Finally, a red truck appeared, larger than a pickup, with high sides, axes on the outside, ladders, a large corrugated hose and, incongruously, two rather nice looking girls sitting on top. The men were not dressed to fight fire – one was wearing a Ronaldinho shirt. Confusion reigned as there was much looking, wondering, dressing into fire garb, a kind of useless activity one might engage in while hoping the real guys would get there soon. Luckily, they did. The big boys of the fire brigade arrived momentarily, their massive truck filling the entire entrance to the plaza, with a crew fully dressed to do battle with the blaze. Thank god the whole issue of motorcycles in the entrance had been resolved some time ago. As they organized themselves the crew on the roof continued to hold the line.

Orders were shouted and porters with the big hoses ran off to find a connection to the mains and their business ends were dragged up the lifeless escalator. Just when it looked like everything might get sorted, all the power in Nana Plaza cut off. A great swell of a shriek went up from the dispossessed servers and dancers. The curling irons and the dryers, half way through their beauty miracles in the salons went dead in mid operation. The usual panic of settling of accounts for patrons who might escape in the darkness seemed to be contained.

The fire pros had it together soon. A great shot of water blasted up between Carnival and the Mandarin’s third floor, like the jet d’eau at Lake Geneva; it wavered, took a nasty turn, and blasted into the faces off the bucket brigade and the newly arrived firemen. There was a struggle for the stream as it wandered again soaking the men on the roof, but eventually it was focused and order began to come to the chaos the gods had visited upon the Grand Opening of Mercury Bar. Well, what could be expected when you name your bar after a god, diminish it by changing it into a pool hall, and then move its temple into a small teacup of a place?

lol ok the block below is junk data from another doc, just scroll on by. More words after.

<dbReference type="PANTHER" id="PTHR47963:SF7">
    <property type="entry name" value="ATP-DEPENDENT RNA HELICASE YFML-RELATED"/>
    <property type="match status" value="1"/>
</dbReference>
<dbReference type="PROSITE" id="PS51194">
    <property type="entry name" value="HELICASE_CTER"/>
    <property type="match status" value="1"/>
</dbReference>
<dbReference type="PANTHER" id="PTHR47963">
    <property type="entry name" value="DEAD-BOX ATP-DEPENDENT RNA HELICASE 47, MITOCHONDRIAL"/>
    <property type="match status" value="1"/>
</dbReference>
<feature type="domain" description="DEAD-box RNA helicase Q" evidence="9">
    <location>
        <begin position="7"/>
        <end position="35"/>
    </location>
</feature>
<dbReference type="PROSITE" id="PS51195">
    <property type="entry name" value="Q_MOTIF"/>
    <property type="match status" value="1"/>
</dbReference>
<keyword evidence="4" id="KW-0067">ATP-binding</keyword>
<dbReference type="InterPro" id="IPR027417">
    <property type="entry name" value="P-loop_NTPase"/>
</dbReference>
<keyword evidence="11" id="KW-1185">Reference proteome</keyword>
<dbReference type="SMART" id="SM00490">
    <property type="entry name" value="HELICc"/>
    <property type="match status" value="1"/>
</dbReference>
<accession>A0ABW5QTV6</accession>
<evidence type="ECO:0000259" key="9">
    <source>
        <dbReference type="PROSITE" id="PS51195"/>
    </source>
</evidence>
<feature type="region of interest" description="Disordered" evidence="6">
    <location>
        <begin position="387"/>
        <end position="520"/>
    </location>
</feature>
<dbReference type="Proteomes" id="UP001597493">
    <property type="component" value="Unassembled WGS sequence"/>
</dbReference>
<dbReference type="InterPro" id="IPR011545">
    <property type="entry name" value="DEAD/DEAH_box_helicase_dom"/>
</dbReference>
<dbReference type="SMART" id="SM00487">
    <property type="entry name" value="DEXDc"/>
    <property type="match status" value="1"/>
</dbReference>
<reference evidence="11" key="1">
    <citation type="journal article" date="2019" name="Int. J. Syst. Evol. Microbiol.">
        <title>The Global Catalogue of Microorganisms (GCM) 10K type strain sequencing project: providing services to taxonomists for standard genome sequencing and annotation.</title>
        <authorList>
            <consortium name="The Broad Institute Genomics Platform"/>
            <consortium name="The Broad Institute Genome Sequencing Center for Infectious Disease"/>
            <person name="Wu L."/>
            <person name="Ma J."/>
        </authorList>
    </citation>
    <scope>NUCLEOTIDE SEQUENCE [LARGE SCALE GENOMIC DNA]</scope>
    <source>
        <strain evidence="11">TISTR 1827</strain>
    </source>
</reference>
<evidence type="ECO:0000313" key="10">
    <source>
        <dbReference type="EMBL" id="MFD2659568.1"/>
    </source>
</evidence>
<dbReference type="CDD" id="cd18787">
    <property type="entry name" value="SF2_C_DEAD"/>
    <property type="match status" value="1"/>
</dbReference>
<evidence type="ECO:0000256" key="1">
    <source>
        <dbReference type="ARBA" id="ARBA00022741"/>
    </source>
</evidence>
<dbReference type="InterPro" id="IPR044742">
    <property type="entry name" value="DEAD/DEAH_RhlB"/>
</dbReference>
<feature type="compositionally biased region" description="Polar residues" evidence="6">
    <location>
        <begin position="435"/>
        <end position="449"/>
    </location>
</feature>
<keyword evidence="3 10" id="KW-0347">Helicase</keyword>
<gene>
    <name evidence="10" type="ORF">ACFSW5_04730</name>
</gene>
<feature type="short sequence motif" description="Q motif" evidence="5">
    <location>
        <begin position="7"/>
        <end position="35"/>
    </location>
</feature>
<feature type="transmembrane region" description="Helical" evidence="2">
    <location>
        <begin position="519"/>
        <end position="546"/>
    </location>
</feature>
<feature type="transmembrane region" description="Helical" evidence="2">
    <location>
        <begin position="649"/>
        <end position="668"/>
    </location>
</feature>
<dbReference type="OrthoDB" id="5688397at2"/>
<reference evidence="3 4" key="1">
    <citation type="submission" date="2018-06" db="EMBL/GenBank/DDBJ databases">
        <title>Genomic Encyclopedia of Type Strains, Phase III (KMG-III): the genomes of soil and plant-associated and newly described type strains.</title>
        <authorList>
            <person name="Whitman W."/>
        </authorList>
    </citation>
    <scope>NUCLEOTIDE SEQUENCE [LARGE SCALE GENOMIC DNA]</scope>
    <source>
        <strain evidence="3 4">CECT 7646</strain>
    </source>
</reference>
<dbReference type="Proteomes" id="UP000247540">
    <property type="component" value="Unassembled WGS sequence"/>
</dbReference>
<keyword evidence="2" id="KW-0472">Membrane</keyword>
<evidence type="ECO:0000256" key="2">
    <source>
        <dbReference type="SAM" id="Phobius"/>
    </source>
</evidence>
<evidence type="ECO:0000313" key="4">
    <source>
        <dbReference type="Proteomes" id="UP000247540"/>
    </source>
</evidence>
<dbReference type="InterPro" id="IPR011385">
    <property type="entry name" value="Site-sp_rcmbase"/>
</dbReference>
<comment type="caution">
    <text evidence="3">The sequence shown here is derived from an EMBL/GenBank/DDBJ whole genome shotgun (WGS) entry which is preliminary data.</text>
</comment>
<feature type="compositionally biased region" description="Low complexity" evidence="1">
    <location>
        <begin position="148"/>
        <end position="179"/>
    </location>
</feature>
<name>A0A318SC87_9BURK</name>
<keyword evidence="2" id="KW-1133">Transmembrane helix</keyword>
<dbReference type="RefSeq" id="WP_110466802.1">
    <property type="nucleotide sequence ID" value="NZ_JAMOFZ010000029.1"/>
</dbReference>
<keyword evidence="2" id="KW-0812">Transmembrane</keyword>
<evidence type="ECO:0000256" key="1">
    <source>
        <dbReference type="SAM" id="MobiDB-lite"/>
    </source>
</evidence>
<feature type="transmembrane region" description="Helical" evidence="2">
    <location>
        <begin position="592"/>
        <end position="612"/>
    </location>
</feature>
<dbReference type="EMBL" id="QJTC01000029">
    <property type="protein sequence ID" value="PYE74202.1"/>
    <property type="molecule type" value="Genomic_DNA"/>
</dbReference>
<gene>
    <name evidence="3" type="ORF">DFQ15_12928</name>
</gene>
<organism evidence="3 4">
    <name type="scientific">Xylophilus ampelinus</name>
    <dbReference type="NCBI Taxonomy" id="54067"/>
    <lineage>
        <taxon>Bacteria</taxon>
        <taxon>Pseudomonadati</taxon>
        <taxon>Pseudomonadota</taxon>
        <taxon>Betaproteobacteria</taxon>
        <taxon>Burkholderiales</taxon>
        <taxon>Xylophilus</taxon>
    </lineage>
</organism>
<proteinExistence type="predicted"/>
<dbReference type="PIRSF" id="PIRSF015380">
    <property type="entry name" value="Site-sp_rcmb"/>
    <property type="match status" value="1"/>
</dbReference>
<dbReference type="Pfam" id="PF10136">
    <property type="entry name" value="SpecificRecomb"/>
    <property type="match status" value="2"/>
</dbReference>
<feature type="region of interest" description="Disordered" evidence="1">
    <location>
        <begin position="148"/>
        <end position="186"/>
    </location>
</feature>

I walked out to Soi Four, my home for many years now, and found a street packed with vehicles flashing red, completely at a standstill, crowds of people filled Nana Hotel’s Golden Bar and the parking lot, faces upturned in awe at the stately pleasure dome, perhaps wondering in the darkness, if the world as I and they know it, might come to an end. But soon men clambered down ladders, the smoky mist of the last sprays from the fire hoses drifted down upon us, and, like holy water, it had its spiritual healing power. Shouts went up to move the troops out signaling the battle had been won. It wasn’t long before a burst of electricity jump started the corpse of the Plaza, its neon veins glowed again, and with every rhythmic bump and thump of its music driven dancers, the pulse got stronger, and soon Nana was fully alive again.

The gods are like that. They like to take hope, and plans, and comfort away and then restore them just to remind us who is running things. Yet without us and our failings, what would they have to amuse themselves?

Stickman's thoughts:

This is an eyewitness account of the fire in Nana Plaza that broke out on Monday night, a very timely and nicely put together piece.